Here’s the Product Website
Does anyone have this? Is it fun to use?
In reading some reviews, there was 2 noticeable complaints. First, this unit sometimes shuts off when turned up at a high volume. They say this can be corrected by turning the bass off. If you wear headphones or plug it into an amp, this shouldn’t be an issue.
The second complaint that I saw was that some people wish this unit had a sensitivity adjustment for the pads. Other then that, everyone else agrees that this thing puts out excellent sound that performs up to Fender’s name.
I did the research because I have been thinking of getting one of these and this one looks like it!
The “Muneric Keys” clinched it for me.
Previous Woot says this will perform as a MIDI controller, which I am a huge fan of. Even if I decide that the sounds are lackluster, I can totally replace them with the QY70 soundboard. Or, you know, something a little less synthpoppy.
Tempted, going to think about it in the morning and confirm my urge.
I own one, obtained from a previous wooting. It’s quite a nifty little machine, which a bunch of nice features. Personally, I like the ability to change the sounds (of which it has a decent varity) of every pad and pedal. The metronome is really handy too, and it comes in either click-track or almost-creepy-robotic-voice flavors.
All in all though, you can never replace a real acoustic drum set. Buy this if you’re very limited on space, and need to practice quietly. Or if you’re interested in playing drums, but don’t want to invest a bunch of money into a spendy kit yet. Some other things to keep in mind is that you’d be paying close to the same if you bought a good metronome and practice pad separately, and this performs well as both.
This problem was only with earlier models, and they fixed it with this one. I own this model, and have never had a problem with it switching off on me. Even when I turned the volume all the way up.
Good to know. Thanks for the update
Hey, we knew that would get you to bite. Just for you, dude. Just for you.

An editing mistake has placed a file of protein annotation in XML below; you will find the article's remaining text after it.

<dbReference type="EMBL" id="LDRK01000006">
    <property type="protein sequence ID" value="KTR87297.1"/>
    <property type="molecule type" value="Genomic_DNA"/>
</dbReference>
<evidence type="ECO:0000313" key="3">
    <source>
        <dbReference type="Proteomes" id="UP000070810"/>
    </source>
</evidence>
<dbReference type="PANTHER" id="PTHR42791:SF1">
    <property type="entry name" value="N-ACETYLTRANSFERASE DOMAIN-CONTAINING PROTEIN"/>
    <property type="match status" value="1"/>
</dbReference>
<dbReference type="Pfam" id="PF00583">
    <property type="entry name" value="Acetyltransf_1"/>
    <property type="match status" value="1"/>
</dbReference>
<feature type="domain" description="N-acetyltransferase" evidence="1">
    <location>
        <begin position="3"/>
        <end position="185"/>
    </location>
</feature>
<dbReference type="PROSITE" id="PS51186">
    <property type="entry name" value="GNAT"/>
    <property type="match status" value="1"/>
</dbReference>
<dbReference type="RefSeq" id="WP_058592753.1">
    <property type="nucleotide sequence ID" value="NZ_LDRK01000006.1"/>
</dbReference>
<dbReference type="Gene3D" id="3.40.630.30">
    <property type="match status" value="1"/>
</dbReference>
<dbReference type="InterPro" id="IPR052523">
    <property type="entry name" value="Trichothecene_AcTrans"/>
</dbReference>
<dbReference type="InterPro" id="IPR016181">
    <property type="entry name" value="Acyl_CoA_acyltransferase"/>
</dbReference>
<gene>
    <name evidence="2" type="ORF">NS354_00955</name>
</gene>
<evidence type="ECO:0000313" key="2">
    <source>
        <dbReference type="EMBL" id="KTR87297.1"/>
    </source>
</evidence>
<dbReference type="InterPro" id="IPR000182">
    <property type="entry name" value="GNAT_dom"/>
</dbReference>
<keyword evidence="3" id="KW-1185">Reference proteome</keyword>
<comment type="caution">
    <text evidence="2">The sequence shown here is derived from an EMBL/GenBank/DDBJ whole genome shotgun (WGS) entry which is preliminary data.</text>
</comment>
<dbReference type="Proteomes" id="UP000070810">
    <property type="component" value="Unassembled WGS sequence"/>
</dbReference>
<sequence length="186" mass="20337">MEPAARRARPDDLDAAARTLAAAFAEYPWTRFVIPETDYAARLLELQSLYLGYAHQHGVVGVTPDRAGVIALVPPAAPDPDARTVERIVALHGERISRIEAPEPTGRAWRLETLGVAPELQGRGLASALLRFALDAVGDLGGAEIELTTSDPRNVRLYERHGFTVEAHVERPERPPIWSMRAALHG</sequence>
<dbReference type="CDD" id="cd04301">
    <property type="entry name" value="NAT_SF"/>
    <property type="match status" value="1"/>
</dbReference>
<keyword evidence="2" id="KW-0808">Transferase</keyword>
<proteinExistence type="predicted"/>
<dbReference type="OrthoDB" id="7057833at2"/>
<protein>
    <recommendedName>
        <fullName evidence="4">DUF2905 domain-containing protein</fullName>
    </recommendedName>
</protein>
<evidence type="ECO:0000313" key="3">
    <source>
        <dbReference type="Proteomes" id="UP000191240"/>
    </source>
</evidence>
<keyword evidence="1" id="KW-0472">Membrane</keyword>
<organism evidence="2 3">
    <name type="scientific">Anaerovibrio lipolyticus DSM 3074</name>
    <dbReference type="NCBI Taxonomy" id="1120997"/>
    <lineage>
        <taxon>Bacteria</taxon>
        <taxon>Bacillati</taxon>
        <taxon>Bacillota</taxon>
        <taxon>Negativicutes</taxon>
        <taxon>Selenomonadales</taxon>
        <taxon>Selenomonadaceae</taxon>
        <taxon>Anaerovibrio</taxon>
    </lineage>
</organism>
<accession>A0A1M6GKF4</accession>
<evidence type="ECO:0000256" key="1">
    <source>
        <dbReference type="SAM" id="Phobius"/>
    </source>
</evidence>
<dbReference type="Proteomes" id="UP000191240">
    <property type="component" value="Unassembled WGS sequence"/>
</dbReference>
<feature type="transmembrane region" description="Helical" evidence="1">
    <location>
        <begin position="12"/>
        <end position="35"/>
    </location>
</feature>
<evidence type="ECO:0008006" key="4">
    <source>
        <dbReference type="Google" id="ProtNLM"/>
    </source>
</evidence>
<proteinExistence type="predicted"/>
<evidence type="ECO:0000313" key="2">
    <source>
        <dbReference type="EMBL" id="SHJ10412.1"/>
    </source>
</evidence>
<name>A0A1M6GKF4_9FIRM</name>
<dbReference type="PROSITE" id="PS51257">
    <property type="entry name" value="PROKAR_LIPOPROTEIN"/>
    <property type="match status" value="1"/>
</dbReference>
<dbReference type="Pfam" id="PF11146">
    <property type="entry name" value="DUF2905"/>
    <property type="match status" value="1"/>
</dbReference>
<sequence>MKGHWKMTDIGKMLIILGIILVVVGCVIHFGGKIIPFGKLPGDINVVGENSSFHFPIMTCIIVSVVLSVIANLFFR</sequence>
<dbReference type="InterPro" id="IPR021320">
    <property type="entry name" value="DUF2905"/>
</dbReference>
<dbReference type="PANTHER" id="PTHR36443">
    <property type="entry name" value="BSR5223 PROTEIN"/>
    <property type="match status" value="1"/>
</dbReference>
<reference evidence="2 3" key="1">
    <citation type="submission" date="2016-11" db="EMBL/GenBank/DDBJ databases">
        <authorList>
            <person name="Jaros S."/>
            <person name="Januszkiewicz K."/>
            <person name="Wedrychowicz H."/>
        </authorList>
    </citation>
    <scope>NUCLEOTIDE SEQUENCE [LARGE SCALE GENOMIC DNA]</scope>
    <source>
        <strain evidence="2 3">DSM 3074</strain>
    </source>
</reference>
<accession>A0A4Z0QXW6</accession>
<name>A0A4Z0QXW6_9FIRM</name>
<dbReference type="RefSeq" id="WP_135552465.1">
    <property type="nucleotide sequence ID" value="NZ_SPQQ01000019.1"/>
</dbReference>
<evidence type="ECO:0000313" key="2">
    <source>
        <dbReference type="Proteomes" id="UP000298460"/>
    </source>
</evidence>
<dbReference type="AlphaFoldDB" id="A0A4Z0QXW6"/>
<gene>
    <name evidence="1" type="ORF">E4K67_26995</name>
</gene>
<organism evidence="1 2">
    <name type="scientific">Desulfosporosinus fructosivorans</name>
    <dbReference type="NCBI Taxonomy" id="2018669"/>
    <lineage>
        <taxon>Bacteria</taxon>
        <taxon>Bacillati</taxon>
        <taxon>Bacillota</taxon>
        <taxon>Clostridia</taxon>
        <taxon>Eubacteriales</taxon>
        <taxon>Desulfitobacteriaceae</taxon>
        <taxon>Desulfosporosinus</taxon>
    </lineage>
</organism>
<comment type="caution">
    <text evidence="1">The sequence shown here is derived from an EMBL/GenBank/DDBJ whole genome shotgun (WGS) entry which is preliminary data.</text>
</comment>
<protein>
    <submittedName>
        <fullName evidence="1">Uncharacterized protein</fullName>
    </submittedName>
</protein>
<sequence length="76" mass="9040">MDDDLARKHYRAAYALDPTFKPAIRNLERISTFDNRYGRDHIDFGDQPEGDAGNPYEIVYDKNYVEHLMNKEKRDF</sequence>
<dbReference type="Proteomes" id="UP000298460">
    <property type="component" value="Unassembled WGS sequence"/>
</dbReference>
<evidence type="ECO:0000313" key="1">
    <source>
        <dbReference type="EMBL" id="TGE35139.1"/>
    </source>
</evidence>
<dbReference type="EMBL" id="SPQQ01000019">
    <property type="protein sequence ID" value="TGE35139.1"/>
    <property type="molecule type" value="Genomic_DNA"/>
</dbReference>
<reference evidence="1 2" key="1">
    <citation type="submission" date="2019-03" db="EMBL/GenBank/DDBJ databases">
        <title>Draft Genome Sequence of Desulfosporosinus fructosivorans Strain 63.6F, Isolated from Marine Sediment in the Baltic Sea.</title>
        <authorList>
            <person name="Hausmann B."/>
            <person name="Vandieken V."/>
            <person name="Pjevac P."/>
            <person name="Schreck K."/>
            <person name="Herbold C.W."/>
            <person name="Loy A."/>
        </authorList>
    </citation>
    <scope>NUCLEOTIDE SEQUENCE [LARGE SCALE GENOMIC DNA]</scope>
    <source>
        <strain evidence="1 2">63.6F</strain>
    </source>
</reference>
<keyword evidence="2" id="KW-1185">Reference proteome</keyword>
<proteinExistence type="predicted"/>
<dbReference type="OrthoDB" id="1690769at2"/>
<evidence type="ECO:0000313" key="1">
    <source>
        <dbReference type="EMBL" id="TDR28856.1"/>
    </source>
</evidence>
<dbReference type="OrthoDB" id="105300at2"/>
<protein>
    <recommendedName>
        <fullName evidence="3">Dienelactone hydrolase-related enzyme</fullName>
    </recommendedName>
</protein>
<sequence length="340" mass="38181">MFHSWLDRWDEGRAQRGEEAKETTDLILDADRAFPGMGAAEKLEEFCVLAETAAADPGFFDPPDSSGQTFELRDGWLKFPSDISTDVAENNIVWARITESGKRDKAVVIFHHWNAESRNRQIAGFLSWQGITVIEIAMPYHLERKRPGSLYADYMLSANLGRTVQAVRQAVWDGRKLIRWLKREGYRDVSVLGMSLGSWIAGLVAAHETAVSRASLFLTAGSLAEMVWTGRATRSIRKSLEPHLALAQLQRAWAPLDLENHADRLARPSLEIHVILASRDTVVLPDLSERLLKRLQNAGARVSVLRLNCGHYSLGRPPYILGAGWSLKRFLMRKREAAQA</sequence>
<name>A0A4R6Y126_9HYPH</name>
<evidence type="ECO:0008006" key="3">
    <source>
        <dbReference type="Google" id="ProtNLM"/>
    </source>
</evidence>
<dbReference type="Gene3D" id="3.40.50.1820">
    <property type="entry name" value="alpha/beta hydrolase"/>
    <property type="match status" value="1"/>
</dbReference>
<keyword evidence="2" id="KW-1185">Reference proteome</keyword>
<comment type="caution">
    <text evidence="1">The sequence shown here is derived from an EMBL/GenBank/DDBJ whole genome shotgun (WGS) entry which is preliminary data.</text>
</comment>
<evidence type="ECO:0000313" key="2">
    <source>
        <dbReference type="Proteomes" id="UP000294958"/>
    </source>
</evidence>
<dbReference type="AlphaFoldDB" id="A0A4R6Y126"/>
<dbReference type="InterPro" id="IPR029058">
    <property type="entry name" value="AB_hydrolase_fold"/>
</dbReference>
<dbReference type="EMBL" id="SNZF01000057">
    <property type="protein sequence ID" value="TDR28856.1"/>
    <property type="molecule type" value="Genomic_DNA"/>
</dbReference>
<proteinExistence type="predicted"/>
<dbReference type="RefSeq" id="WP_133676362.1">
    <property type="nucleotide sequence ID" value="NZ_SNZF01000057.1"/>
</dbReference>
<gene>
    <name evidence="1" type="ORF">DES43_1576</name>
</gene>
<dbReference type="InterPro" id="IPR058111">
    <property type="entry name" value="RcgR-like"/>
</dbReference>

How sensitive is this to differences in pressure? Like will a hard tap be louder than a normal tap?
Yes, these pads are touch sensitive meaning the harder the hit, the louder the bang.
Can you elaborate on the level of sensitivity?
That is, how well does the pad respond to touch? If I touch it lightly and then just a little bit harder, does it notice the change? Or do I have to hit it a lot harder to get to the next level of loudness?
Please have mercy on a tired old fart who, in a previous life, “was a drummer in a rock band” (likely before many of the folks here were born – we’re talking about 40 years ago).
I have no experience with anything like this, so from looking at the pictures and reading the text, I have some idea (probably wrong) of what this is – so I’m hoping that someone can correct me, help me figure out what this REALLY is, and, if it’s something I can use.
It seems to me to be a practice pad set that is amplified and/or used as a computer peripheral/input device. I think that I would be able to “write” something into it via the sticks, and then either via the computer, or via this device on its own, edit/manipulate/store what I did with the sticks. Is any of this close to the mark?
I have no idea as to the response of the “heads” – how is the bounce? Can I do a drum roll on them similar to how I could on the head of a snare drum?
What does it do about cymbals (ride, crash, hi-hat)? I don’t see any obvious-looking counterparts. Are they simply not part of this device’s universe?
I may have more questions once I can figure out the basics. Thanks in advance to anyone who can help me find a clue or two here.
It looks like the bass and high hat are the foot pedals. The other seven pads can be assigned as you like. In fact, you can assign the foot pedals as you like as well.
At least that’s the way I see it.
Does anyone know if you can use this to trigger samples in a mini program for recording purposes? Like if I wanted to assign sounds to it via Pro Tools?
Bought this from Woot about a year ago. As a kid, I was a drummer, so thought it would be fun to play around with this. It absolutely stinks! Two of the pads have never responded to a hit unless you nail the center of the pad (unlike a real drum where you can at least get a sound). The samples sound very synth, but more like a little kids toy. And if you crank it up, the internal amp will overload and basically puts out some terrible sounding noise continuously (and not like feedback but distortion) until you turn it off, then back on). It really is junk. Maybe if it were $20, I’d think you were getting what you paid for. $80 is cheap for any electronic drum, but if you don’t like it at all… then it was just a huge waste of money (which this thing is). No need to argue with me. It’s just an opinion. As a matter of fact, to those of you who like to argue with people over nothing but their opinion, I’d actually recommend you buy one.
Note I am NOT commenting on this particular model. However, my experience with “rubber” heads is that they are fine for Tom-Toms and such, but don’t seem to cut it as good snare drums.
I recently purchased a Roland RMP-5 with a mesh head, and that works fantastic, but is also much more money at about $250 for a single sensor.
With the Fender, you can probably do a lot for $80, but don’t expect it to match a good mesh-head system.
Will it work with my iMac?
No, seriously, I want to know if I can hook it up to GarageBand…